It’s the most beautiful time of the year—and busiest—so we’ll just cut to the chase. What do you give the lucky beer lover in your life? There’s no shortage of selections you could lavish upon the hop-head on your list. Actual beers fit nicely in sturdy, over-21 stockings, as do subscriptions to our favorite magazines like Beer West, Draft, Beer Advocate, Mutineer, and All About Beer.
What beer would you most hope to unwrap under the tree? Tell us below.
And read on for a short and affordable (under $35) shopping list for the big day, to supplement our summertime list of beer gifts for grads.
The Very, Very Many Varieties of Beer (print; $34)
For the stylish beer lover, here’s a signed and numbered 24” by 36” homage to 89 incredible beer styles and examples of each type, with beer glass recommendations as well. See also: the handsome, if necessarily incomplete, map of the breweries in America.
Spiegelau Stemmed Pilsner Glasses ($16/pair)
Help a friend move on from the ugly old straight-sided pint glass they “liberated” from the bar and now stack carelessly in the cupboard. Simply put, this stemmed pilsner glass is the best we’ve come across. It’s super light but strong, fits comfortably in the hand and mouth, and accentuates aromatic craft brews thanks to its elegant curving shape. Held by the stem, the beer stays colder, too.
BUILT Insulated Six-Pack Tote ($17/each)
Made of lightweight neoprene, here’s the best way for the beer lover in your life to carry a six-pack to the Yule fest in style (and keep it cold). It’s easy to grip, and will help protect the bottles should your beloved beer pal accidentally decide to drop it, which might ruin Christmas.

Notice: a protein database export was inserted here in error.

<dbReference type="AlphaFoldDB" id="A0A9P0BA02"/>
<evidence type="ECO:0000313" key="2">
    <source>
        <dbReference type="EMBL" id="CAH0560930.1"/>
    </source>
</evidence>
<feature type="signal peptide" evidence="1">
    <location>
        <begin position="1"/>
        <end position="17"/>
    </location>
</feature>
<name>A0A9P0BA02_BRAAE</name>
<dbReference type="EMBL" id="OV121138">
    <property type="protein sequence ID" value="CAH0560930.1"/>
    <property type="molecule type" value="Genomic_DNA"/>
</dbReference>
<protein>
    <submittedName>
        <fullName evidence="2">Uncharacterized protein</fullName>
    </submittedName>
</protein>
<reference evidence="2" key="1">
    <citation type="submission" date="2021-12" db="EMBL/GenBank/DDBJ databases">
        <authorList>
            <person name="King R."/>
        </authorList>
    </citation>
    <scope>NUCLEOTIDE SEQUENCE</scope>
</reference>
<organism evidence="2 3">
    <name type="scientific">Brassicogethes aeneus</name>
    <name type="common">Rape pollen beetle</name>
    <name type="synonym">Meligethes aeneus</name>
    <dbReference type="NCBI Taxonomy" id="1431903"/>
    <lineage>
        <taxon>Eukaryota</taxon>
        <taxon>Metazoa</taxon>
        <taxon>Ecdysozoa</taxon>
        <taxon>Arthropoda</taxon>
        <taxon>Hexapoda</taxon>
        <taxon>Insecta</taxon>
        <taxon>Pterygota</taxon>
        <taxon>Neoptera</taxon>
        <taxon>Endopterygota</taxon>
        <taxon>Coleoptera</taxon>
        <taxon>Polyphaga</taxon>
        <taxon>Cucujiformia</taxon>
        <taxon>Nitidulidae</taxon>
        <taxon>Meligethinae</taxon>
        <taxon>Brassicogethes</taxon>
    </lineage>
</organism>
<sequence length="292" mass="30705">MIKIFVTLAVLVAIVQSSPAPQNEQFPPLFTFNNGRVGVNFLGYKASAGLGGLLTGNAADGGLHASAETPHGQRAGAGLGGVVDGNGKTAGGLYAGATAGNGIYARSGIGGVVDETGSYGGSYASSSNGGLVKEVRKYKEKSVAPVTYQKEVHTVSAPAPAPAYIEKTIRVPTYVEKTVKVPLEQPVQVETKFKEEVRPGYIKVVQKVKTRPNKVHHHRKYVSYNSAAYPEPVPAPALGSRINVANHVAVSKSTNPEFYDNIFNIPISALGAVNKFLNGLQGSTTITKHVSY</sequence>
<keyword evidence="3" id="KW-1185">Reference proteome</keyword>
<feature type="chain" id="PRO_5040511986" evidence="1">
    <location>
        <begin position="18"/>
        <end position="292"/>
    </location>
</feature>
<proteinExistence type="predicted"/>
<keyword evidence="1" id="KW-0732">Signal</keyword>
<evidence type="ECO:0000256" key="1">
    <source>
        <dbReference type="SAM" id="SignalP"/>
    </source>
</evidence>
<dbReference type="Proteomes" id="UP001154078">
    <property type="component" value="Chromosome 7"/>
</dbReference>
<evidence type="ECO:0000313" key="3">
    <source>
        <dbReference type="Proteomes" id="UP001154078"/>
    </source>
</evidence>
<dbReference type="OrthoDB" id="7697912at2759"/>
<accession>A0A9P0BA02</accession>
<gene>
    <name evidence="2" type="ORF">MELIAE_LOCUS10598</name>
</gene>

Mini Tube Stacking Glass ($2.95/each)
Beer geeks love all manner of metal and glass equipment used for making beer, which is why these durable, beaker-esque vessels for tasting and comparing beer are so immediately appealing. Let the tasting trials begin.
The Great American Ale Trail: The Craft Beer Lover’s Guide to the Best Watering Holes in the Nation (Running Press; $20)
Weekly Pint’s Editor-in-Chief penned this travel guide to some four hundred of the nation’s best craft breweries, beer bars, beer-focused restaurants, festivals, and bottle shops. With a preface by Brooklyn Brewery’s Garrett Oliver, it earned a nod for best overall guidebook in the nation in 2012 by the Society of American Travel Writers.
Beer Mustard Kit ($29.95)
Bratwurst never tasted better. From Williams-Sonoma, here’s a fun way beer fans can make their own condiments by choosing their favorite craft beer and cider vinegar, mixing the dry spice ingredients in the kit’s little crock, and waiting for the burn to develop and deepen in the fridge.
Hops in the Saddle, A Guide to Portland’s Craft Beer Scene, by Bike (Into Action; $10)
This smart, back-pocket sized book written by veteran scribe Lucy Burningham and Ellee Thalheimer shows you how to unearth the great beers of Portlandia via two-wheeled transport. It’s cheeky, informatively written, and easy on the eyes, with a clever, clean design throughout. Put a beer on it.